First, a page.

California gets it very wrong on self-driving cars
The DMV’s summary highlights four developments, all of them problematic.
Third-party vehicle testing and certification: The DMV will require that autonomous vehicles are certified by independent testing organizations. This level of review is far more extensive and potentially far more onerous than the process to which other vehicles in California are subject, even though there’s no evidence that autonomous vehicles pose any greater risk than traditionally operated vehicles. What’s more, unless subject to liberal interpretation, the standards proposed to certify these third-party testing bodies likely will be difficult to fulfill. No such organizations currently exist.
Licensed driver required in the vehicle: The rules create a new “operating certificate” for autonomous vehicles that AV operators will be required to maintain. But in addition to that, AV operators also will still be required to hold traditional driver’s licenses. More specifically, the rule states that an operator “must be capable of taking over immediate control in the event of an autonomous technology failure or other emergency.”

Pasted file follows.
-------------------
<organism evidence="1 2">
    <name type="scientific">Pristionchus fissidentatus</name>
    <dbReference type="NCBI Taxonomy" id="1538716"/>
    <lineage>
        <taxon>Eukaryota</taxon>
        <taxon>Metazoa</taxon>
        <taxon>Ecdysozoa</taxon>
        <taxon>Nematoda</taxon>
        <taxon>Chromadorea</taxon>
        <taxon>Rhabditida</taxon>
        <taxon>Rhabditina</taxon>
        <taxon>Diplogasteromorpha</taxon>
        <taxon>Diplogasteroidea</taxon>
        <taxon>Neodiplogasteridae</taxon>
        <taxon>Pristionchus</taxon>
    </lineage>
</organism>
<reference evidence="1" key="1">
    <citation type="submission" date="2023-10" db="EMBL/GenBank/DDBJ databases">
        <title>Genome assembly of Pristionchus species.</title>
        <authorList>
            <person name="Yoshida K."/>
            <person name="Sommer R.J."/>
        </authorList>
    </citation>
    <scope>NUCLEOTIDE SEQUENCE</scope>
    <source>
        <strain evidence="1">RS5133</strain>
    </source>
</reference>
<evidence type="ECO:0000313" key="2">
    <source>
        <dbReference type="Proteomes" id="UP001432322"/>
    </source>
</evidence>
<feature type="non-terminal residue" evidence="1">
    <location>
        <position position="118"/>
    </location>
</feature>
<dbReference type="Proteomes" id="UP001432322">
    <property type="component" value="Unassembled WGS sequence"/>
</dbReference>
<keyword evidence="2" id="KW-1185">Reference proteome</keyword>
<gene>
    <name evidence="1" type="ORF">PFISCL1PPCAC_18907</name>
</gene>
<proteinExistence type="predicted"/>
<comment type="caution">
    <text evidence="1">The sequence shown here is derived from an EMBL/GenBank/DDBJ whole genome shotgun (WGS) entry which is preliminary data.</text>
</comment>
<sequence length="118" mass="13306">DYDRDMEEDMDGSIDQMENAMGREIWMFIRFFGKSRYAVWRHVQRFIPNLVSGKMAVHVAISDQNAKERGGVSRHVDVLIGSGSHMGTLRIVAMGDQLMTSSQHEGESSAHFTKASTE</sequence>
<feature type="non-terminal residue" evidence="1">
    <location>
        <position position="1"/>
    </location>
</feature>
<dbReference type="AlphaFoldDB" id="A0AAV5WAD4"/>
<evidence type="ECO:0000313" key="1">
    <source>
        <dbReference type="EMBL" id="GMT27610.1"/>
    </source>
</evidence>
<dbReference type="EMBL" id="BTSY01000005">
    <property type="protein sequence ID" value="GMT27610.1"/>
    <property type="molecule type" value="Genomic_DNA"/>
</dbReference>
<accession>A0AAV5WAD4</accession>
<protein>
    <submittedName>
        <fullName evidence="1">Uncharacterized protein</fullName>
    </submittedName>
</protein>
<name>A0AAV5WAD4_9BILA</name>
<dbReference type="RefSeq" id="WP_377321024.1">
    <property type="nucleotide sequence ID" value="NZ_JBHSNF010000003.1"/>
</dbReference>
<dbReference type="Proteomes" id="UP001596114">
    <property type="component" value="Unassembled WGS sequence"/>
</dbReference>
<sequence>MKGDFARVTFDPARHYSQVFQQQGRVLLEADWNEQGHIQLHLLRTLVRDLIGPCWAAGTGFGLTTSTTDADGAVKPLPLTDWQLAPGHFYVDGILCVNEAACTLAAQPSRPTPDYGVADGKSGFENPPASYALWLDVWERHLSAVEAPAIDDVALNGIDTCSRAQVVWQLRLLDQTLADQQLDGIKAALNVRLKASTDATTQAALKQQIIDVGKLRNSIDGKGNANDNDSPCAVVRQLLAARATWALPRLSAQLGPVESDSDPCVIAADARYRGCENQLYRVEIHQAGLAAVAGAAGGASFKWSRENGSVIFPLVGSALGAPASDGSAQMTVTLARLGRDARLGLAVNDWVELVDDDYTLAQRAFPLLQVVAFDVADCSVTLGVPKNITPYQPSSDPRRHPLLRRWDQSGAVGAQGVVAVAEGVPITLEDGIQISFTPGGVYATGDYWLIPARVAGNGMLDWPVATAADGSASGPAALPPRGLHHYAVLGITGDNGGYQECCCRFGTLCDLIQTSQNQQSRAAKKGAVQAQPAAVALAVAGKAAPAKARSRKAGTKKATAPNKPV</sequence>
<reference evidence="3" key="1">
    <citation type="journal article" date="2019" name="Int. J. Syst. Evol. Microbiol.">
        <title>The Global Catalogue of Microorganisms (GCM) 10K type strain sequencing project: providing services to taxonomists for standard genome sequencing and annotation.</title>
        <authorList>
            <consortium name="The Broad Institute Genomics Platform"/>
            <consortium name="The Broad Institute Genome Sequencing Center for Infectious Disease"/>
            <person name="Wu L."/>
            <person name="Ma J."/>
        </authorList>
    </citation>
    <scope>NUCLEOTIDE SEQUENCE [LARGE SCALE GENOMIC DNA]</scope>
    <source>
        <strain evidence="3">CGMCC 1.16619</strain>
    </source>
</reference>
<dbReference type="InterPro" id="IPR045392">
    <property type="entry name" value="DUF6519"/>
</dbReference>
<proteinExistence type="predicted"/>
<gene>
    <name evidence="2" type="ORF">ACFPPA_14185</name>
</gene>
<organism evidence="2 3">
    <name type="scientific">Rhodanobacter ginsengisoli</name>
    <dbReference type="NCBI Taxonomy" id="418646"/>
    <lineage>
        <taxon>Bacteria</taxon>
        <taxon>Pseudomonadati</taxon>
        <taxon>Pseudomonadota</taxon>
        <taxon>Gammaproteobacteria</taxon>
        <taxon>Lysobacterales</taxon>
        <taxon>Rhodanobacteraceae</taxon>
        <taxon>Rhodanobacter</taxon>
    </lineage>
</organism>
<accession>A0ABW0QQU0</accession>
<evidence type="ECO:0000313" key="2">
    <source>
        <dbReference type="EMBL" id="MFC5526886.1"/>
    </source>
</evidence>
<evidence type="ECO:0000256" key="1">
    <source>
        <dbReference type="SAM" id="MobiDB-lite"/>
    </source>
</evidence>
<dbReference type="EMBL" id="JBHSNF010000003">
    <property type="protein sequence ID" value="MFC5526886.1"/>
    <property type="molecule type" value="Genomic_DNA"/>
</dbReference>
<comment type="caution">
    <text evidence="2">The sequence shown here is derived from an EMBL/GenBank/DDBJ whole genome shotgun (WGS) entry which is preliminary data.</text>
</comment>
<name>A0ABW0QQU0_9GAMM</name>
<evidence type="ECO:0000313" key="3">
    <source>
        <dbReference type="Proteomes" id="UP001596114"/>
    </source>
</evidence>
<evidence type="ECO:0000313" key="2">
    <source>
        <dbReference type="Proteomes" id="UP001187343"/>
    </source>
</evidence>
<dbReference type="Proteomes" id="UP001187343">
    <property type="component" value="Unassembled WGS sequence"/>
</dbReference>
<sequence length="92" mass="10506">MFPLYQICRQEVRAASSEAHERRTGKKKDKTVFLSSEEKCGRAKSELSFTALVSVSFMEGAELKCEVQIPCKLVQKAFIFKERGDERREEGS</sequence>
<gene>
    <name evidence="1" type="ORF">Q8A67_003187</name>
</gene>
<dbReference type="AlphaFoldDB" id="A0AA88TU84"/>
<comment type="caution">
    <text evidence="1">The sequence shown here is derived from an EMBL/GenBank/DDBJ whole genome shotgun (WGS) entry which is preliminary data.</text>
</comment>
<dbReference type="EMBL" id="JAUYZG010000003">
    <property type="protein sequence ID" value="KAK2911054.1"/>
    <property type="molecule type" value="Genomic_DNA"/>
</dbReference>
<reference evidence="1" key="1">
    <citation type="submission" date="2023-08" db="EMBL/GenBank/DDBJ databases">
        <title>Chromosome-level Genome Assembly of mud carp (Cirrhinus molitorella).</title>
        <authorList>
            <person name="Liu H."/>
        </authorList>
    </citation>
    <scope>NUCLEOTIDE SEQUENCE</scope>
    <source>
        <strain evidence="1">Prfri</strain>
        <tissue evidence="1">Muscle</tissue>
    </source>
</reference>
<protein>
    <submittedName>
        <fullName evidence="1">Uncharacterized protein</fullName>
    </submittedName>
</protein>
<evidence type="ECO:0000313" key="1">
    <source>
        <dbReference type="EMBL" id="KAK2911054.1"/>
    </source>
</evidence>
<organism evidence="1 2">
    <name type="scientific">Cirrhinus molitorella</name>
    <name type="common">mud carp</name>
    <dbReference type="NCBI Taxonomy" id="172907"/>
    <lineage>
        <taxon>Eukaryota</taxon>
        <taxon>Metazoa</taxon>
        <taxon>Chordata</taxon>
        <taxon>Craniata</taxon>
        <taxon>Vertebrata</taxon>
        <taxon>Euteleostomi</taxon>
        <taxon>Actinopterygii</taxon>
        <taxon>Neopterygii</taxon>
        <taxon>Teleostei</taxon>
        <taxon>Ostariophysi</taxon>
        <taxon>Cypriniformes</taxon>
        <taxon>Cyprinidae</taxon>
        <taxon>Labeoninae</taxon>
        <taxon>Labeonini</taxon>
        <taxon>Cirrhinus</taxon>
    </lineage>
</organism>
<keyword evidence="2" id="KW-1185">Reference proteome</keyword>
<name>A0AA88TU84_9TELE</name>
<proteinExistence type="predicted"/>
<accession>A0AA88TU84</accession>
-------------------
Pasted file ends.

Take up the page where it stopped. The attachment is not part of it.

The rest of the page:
Essentially, this means California will demand that autonomous vehicles continue to possess manual driving controls. Not only will this complicate insurance considerations, but it also could compromise the very safety benefits the vehicles have been developed to achieve.
A prohibition on autonomous vehicle sales: The regulations flat-out ban the sale of self-driving cars to the public. While it’s unknown how manufacturers intend to distribute the vehicles, limiting them to only allow vehicles to be leased would effectively preclude many potential innovations that third parties could bring to these platforms.
Cyber-security warnings: Autonomous-vehicle manufacturers will have to notify operators of any “cyberattacks” on their vehicles. It’s not at all clear what would constitute a cyberattack, since the regulations offer no definition. Must the “attack” succeed? Or will manufacturers be required to notify operators of every failed attempt? This cyberattack map by Norse provides a helpful illustration of how onerous such a standard could become.
There are, no doubt, other issues with the regulations, but thankfully, the DMV will host two public forums to hear these and other concerns. Precise times and locations for these workshops have not yet been posted, but they will be scheduled for Jan. 28, 2016 in Northern California and Feb. 2, 2016 in Southern California. We plan to submit comments and encourage others to do the same.
UPDATE (Dec. 17, 1:04 pm. ET): Edited to add that the Jan. 28 forum will be 10 a.m. PT at the Harper Alumni Center at Cal State-Sacramento, 6000 J St. in Sacramento. The Feb. 2 forum will be 10 a.m. PT in the Junipero Serra Building, 320 West 4th St. in Los Angeles.